#### 3.5. Password Modification Phase

- 1.
- ${U}_{i}$ inputs ${ID}_{{U}_{i}}$, ${PW}_{{U}_{i}}$. ${SC}_{{U}_{i}}$ checks the equality ${\vartheta}_{{U}_{i}}{?=h}_{0}{(h}_{0}\left({ID}_{{U}_{i}}{,PW}_{{U}_{i}}{,b}_{{U}_{i}}\right){,\phi}_{{U}_{i}})$.
- 2.
- If ${\vartheta}_{{U}_{i}}\ne {h}_{0}{(h}_{0}\left({ID}_{{U}_{i}}{,PW}_{{U}_{i}}{,b}_{{U}_{i}}\right){,\phi}_{{U}_{i}})$, ${SC}_{{U}_{i}}$ rejects the modification request. Otherwise, ${U}_{i}$ inputs ${PW}_{{U}_{i}}^{*}$. ${SC}_{{U}_{i}}$ chooses a new random number ${b}_{{U}_{i}}^{*}$, calculates ${\phi}_{{U}_{i}}^{*}{=\phi}_{{U}_{i}}\u2a01{h}_{0}{(ID}_{{U}_{i}}{,PW}_{{U}_{i}}{,b}_{{U}_{i}})\u2a01{h}_{0}{(ID}_{{U}_{i}}{,PW}_{{U}_{i}}^{*}{,b}_{{U}_{i}}^{*})$, ${\vartheta}_{{U}_{i}}^{*}{=h}_{0}{(h}_{0}\left({ID}_{{U}_{i}}{,PW}_{{U}_{i}}^{*}{,b}_{{U}_{i}}^{*}\right){,\phi}_{{U}_{i}}^{*})$. Finally, SC replaces ${\{g}_{{U}_{i}}{,\phi}_{{U}_{i}},{\vartheta}_{{U}_{i}}{,b}_{{U}_{i}}\}$ with $\{{g}_{{U}_{i}},{\phi}_{{U}_{i}}^{*},{\vartheta}_{{U}_{i}}^{*},{b}_{{U}_{i}}^{*}\}$ and the new password is ${PW}_{{U}_{i}}^{*}$.

## 4. Cryptanalysis of He et al.’s Scheme

#### 4.1. Insider Attack

In our proposed adversary model, an insider adversary is able to acquire the user’s registration information and smart card. Suppose an insider adversary $A$ acquires the registration information ${\{ID}_{{U}_{i}}{,h}_{0}{(ID}_{{U}_{i}}{,PW}_{{U}_{i}}{,b}_{{U}_{i}}\left)\right\}$ of ${U}_{i}$. Furthermore, $A$ gets ${U}_{i}$’s smart card and extracts the values ${g}_{{U}_{i}}$, ${\phi}_{{U}_{i}}$, ${\vartheta}_{{U}_{i}}$ and ${b}_{{U}_{i}}$. Using this information, $A$ can launch the following attacks through the following procedure.

#### 4.1.1. Offline Password Guessing

Suppose an insider being an adversary $A$ knows the registration information ${\{ID}_{{U}_{i}}{,h}_{0}{(ID}_{{U}_{i}}{,PW}_{{U}_{i}}{,b}_{{U}_{i}}\left)\right\}$ of ${U}_{i}$. Furthermore, $A$ gets ${U}_{i}$’s smart card and extracts the values ${g}_{{U}_{i}}$, ${\phi}_{{U}_{i}}$, ${\vartheta}_{{U}_{i}}$ and ${b}_{{U}_{i}}$. Using this information, $A$ is able to launch an offline password guessing attack through following these steps:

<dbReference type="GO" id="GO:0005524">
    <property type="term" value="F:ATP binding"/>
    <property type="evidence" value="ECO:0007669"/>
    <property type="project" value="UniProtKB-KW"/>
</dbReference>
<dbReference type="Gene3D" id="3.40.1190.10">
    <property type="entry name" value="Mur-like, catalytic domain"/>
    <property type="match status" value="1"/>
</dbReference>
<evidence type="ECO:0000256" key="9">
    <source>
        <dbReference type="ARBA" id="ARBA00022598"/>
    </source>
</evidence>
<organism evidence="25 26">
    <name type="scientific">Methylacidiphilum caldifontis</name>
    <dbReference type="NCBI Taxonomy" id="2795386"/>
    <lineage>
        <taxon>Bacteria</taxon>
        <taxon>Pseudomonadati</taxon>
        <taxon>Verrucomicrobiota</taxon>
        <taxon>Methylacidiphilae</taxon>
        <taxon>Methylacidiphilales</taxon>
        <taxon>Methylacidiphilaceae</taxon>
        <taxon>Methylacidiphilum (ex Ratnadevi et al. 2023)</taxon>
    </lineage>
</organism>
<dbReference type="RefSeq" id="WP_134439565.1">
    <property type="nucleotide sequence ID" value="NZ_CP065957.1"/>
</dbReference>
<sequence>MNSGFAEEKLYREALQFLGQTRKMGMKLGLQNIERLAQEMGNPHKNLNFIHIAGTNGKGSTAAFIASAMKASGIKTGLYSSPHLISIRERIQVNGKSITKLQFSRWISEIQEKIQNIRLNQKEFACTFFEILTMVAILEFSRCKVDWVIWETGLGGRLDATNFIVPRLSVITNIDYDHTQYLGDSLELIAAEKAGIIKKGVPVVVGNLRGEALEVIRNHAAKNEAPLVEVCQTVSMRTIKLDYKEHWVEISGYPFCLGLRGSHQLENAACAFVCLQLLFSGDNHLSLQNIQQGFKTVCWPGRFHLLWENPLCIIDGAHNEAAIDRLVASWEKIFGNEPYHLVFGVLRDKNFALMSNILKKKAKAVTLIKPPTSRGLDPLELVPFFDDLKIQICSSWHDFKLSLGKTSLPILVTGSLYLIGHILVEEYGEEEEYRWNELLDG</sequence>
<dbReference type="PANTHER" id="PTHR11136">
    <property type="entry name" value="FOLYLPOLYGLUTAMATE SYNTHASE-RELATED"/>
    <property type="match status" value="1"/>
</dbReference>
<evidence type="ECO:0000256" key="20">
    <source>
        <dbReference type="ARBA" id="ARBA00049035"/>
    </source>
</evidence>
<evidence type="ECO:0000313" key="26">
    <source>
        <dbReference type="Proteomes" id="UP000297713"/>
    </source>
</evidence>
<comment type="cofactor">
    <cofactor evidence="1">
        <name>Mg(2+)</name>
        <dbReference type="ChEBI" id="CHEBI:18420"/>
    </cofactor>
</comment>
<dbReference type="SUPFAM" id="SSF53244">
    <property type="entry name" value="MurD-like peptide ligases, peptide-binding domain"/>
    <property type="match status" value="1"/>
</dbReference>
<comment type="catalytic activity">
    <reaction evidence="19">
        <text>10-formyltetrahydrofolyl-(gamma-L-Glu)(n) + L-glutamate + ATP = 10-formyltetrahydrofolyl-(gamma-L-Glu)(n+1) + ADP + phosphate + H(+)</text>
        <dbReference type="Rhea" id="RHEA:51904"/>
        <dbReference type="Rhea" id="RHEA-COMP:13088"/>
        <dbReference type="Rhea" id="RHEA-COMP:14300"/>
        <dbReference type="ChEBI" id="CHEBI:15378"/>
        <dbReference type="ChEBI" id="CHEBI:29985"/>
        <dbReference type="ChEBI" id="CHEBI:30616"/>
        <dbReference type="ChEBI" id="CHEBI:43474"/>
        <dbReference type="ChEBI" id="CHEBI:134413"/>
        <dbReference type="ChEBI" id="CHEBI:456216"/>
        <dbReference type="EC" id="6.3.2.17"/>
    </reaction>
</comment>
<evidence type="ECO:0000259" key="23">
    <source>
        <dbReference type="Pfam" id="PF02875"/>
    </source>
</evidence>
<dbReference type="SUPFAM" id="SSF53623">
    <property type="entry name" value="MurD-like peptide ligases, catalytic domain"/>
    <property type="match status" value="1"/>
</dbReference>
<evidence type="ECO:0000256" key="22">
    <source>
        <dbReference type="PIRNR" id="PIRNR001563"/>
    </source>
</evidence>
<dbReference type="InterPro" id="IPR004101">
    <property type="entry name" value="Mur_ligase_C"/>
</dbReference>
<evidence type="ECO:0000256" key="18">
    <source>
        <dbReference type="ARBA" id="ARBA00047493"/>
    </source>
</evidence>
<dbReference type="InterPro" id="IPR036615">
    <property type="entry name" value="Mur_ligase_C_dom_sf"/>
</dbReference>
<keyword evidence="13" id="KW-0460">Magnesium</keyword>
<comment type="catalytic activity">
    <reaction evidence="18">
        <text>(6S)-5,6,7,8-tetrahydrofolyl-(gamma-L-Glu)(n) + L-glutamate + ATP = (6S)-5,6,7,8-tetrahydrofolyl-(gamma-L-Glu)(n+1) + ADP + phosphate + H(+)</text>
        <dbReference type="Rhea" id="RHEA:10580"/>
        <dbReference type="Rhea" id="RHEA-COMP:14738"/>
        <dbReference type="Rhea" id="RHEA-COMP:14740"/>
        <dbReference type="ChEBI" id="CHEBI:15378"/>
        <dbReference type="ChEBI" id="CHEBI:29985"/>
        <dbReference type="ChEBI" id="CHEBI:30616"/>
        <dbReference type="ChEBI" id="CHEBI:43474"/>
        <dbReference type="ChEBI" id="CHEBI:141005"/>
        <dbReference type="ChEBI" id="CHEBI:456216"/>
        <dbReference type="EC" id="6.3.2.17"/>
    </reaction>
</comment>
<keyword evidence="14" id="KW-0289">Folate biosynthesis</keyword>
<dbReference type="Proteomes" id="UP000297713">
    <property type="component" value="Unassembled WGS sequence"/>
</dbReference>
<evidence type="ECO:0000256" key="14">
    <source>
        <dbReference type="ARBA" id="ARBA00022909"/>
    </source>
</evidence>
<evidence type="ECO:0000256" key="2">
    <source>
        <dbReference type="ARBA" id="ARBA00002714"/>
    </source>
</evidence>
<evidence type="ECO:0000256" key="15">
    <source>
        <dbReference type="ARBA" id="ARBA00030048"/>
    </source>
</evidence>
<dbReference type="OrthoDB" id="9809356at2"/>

- 1.
- $A$ guesses a candidate password ${PW}_{i}^{*}$.
- 2.
- $A$ calculates ${x=h}_{0}\left({ID}_{{U}_{i}}{,PW}_{i}^{*}{,b}_{{U}_{i}}\right)$.
- 3.
- $A$ checks whether ${x?=h}_{0}\left({ID}_{{U}_{i}}{,PW}_{{U}_{i}}{,b}_{{U}_{i}}\right)$ holds. If not, $A$ repeats Steps 1–3 until he acquires a true password. Otherwise, $A$ has already succeeded in getting the true password. The attack is finished.

The computational overhead of this offline password attack is ${T}_{h}*|{D}_{id}|*|{D}_{pw}|$, where ${T}_{h}$ is the running time of one-way hash function, and ${D}_{iD}$ and ${D}_{pw}$ are the spaces of user identity and password, respectively. According to [31,32], we have $|{D}_{iD}|\le |{D}_{pw}|\le {10}^{6}$. According to experiment data in [33], we have ${T}_{h}\approx 0.591\mu s$. The adversary can obtain the true password in seven days. If using a high-performance cloud computing platform, the attack can be completed in a few hours.

#### 4.1.2. User Impersonation

- 1.
- $A$ randomly generates a number ${r}_{{U}_{i}}\in {Z}_{q}^{*}$ and calculates ${R}_{{U}_{i}}{=r}_{{U}_{i}}\xb7{(P}_{pub}{+h}_{2}{(ID}_{{S}_{j}})\xb7P)$, ${x=g}^{{r}_{{U}_{i}}}$. Afterwards, $A$ transmits the request ${R}_{{U}_{i}}$ to server ${S}_{j}$.
- 2.
- Upon receiving ${\{y,\alpha}_{{S}_{j}}\}$ from ${S}_{j}$, $A$ computes ${\theta}_{{U}_{i}}{=h}_{4}{(ID}_{{U}_{i}}{,R}_{{U}_{i}},x,y)$, ${\tau}_{{U}_{i}}{=\phi}_{{U}_{i}}\u2a01{h}_{0}{(ID}_{{U}_{i}}{,PW}_{{U}_{i}}{,b}_{{U}_{i}})$, where ${\phi}_{{U}_{i}}$ and ${h}_{0}{(ID}_{{U}_{i}}{,PW}_{{U}_{i}}{,b}_{{U}_{i}})$ were obtained before. Subsequently, $A$ calculates ${\alpha}_{{U}_{i}}{=\tau}_{{U}_{i}}{+\theta}_{{U}_{i}}\xb7{r}_{{U}_{i}}$, and gets the session key ${sk}_{{U}_{i}}{=h}_{5}{(ID}_{{U}_{i}}{,ID}_{{S}_{j}}{,x,y,y}^{{r}_{{U}_{i}}})$. Finally, $A$ sends ${C}_{{U}_{i}}{=h}_{6}\left(x\right)\u2a01{(ID}_{{U}_{i}}{,g}_{{U}_{i}}{,\alpha}_{{U}_{i}})$ to ${S}_{j}$.The information generated by $A$ is legal. The cloud server ${S}_{j}$ considers $A$ as the user ${U}_{i}$.